Antifibrotic Drug Promising in Idiopathic Pulmonary Fibrosis

Laurie Barclay, MD

May 17, 2011

May 17, 2011 — The novel antifibrotic and anti-inflammatory drug pirfenidone lowers the rate of lung function decline in patients with idiopathic pulmonary fibrosis, according to the results of 2 concurrent randomized trials reported Online First May 14 in The Lancet.

"Idiopathic pulmonary fibrosis remains a progressive and fatal disorder, and no treatment so far has been shown to be efficacious, despite several clinical trials in the past decade," write Paul W. Noble, MD, from Duke University Medical Center in Durham, North Carolina. "The orphan status of idiopathic pulmonary fibrosis, heterogeneity in rates of disease progression, and lack of a precedent for regulatory approval complicate efforts to develop novel treatments."

The CAPACITY programme consisted of 2 concurrent trials (004 and 006) designed to confirm findings from a phase 2 study showing that pirfenidone reduced deterioration in lung function in patients with idiopathic pulmonary fibrosis. At 110 centers in Australia, Europe, and North America, patients aged 40 to 80 years with idiopathic pulmonary fibrosis were randomly assigned to receive oral pirfenidone (2403 mg/day in both studies as well as 1197 mg/day in 004 divided in 3 oral doses daily) or placebo for at least 72 weeks.

Randomization was computer generated and stratified by region, and all study personnel were blinded to treatment allocation. The main study outcome was change in percentage predicted forced vital capacity (FVC) at week 72, with analysis by intent-to-treat.

In study 004, pirfenidone was associated with reduced decline in FVC (P = .001), with greater effects noted in the 2403-mg/day group vs the 1197-mg/day group. There was an 8.4% decline in mean FVC in the pirfenidone group vs 12.4% in the placebo group, and decline was 10% or more in 20% of 174 patients in the pirfenidone group vs 35% of 174 patients in the placebo group. There was a significant treatment effect at all time points from week 24 and in an analysis over all study time points (P = .0007).

In study 006, the difference between groups in FVC change at week 72 was not significant, but there was a consistent pirfenidone effect until week 48 (P = .005) and in an analysis of all study time points (P = .007).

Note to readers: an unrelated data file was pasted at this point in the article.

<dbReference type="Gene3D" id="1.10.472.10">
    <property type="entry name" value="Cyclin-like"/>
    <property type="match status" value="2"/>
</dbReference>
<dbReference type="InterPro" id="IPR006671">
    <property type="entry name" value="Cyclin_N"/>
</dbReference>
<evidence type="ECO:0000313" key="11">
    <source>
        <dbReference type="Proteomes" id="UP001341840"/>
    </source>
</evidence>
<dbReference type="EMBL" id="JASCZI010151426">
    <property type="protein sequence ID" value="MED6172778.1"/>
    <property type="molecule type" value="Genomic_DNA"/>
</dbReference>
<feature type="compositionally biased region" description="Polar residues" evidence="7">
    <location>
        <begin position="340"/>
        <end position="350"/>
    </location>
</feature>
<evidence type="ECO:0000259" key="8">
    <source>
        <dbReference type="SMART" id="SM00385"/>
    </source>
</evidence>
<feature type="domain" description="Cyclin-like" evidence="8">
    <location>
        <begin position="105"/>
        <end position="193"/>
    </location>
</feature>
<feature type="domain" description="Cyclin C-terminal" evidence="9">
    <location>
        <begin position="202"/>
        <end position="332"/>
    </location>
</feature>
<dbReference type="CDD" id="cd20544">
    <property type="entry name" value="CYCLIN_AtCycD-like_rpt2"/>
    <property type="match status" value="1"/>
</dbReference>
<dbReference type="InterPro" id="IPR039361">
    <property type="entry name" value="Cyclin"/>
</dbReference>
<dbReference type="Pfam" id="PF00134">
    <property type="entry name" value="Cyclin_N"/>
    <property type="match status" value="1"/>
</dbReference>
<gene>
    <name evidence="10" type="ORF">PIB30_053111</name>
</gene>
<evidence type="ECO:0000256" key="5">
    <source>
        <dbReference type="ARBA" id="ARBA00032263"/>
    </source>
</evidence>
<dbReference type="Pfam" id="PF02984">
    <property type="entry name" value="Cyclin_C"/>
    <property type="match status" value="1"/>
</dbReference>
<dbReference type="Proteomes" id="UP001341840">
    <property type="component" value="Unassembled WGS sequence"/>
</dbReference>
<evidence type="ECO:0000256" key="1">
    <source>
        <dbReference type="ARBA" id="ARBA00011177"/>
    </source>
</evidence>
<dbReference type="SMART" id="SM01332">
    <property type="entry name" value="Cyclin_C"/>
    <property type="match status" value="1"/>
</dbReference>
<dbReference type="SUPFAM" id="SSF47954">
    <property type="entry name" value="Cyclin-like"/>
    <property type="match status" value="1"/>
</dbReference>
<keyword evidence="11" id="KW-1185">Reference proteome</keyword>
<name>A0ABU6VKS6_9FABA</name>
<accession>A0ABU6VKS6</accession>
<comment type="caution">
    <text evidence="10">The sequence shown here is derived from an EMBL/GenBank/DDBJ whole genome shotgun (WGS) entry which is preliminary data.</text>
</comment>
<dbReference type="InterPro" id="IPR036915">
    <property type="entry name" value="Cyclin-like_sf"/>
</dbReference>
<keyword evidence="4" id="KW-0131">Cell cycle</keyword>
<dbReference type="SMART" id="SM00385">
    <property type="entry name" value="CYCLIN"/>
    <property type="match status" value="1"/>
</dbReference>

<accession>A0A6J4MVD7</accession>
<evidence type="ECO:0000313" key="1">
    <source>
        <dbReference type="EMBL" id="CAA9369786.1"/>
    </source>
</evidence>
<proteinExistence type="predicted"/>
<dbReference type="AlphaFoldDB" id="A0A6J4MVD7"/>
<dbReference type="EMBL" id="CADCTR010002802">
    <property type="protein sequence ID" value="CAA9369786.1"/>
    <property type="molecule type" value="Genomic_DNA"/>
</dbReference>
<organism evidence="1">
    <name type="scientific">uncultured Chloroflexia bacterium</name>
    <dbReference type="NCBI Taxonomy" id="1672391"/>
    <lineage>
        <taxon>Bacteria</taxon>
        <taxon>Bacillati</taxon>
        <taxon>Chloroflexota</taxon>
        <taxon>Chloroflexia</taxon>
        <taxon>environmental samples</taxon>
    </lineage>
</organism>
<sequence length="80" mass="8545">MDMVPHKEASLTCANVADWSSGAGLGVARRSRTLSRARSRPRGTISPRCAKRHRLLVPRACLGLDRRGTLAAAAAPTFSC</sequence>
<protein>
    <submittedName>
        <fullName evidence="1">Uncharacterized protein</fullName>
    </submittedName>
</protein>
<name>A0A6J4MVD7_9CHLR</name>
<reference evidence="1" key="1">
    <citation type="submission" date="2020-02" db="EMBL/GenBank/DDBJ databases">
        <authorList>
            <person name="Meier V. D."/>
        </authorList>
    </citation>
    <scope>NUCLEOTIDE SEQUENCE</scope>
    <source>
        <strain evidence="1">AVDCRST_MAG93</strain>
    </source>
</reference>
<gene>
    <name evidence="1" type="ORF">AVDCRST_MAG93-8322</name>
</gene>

Compared with patients in the placebo group, those in the pirfenidone 2403-mg/day group had higher incidences of nausea (36% vs 17%), dyspepsia (19% vs 7%), vomiting (14% vs 4%), anorexia (11% vs 4%), photosensitivity (12% vs 2%), rash (32% vs 12%), and dizziness (18% vs 10%). All-cause mortality and death rates from idiopathic pulmonary fibrosis were lower in the pirfenidone 2403-mg/day groups vs the placebo groups (6% vs 8% and 3% vs 7%, respectively).

"The data show pirfenidone has a favourable benefit risk profile and represents an appropriate treatment option for patients with idiopathic pulmonary fibrosis," the study authors write.

Limitations of this study include lack of generalizability to patients with severe idiopathic pulmonary fibrosis and many comorbidities, inability to determine the effect of concurrent therapies, lack of adjustment for multiple statistical testing, and treatment limited to 72 weeks.

In an accompanying comment, Demosthenes Bouros, from Medical School, Democritus University of Thrace in Alexandroupolis, Greece, notes that no drug is currently approved for use in idiopathic pulmonary fibrosis in the United States.

"Pirfenidone could be appropriate in patients who are willing to accept possible adverse consequences even if expected benefits are small," Dr. Bouros writes. "Although the successful treatment of idiopathic pulmonary fibrosis is likely to require a combination of therapies targeting several pathways involved in fibroproliferation (panel), pirfenidone is so far the only approved drug that will be commercially available in Europe, raising hopes for many patients with this life-threatening lung disease."

InterMune supported this study and employs 2 of its authors. Some of the other study authors have disclosed various financial relationships with Actelion, Boehringer-Ingelheim, InterMune, Novartis, Centocor, Gilead, Bayer, MondoBiotech, ImmuneWorks, Arresto, Celgene, and/or the National Institutes of Health Idiopathic Pulmonary Fibrosis Network. Dr. Bouros has disclosed no financial relationships.

Lancet. Published online May 14, 2011. Abstract


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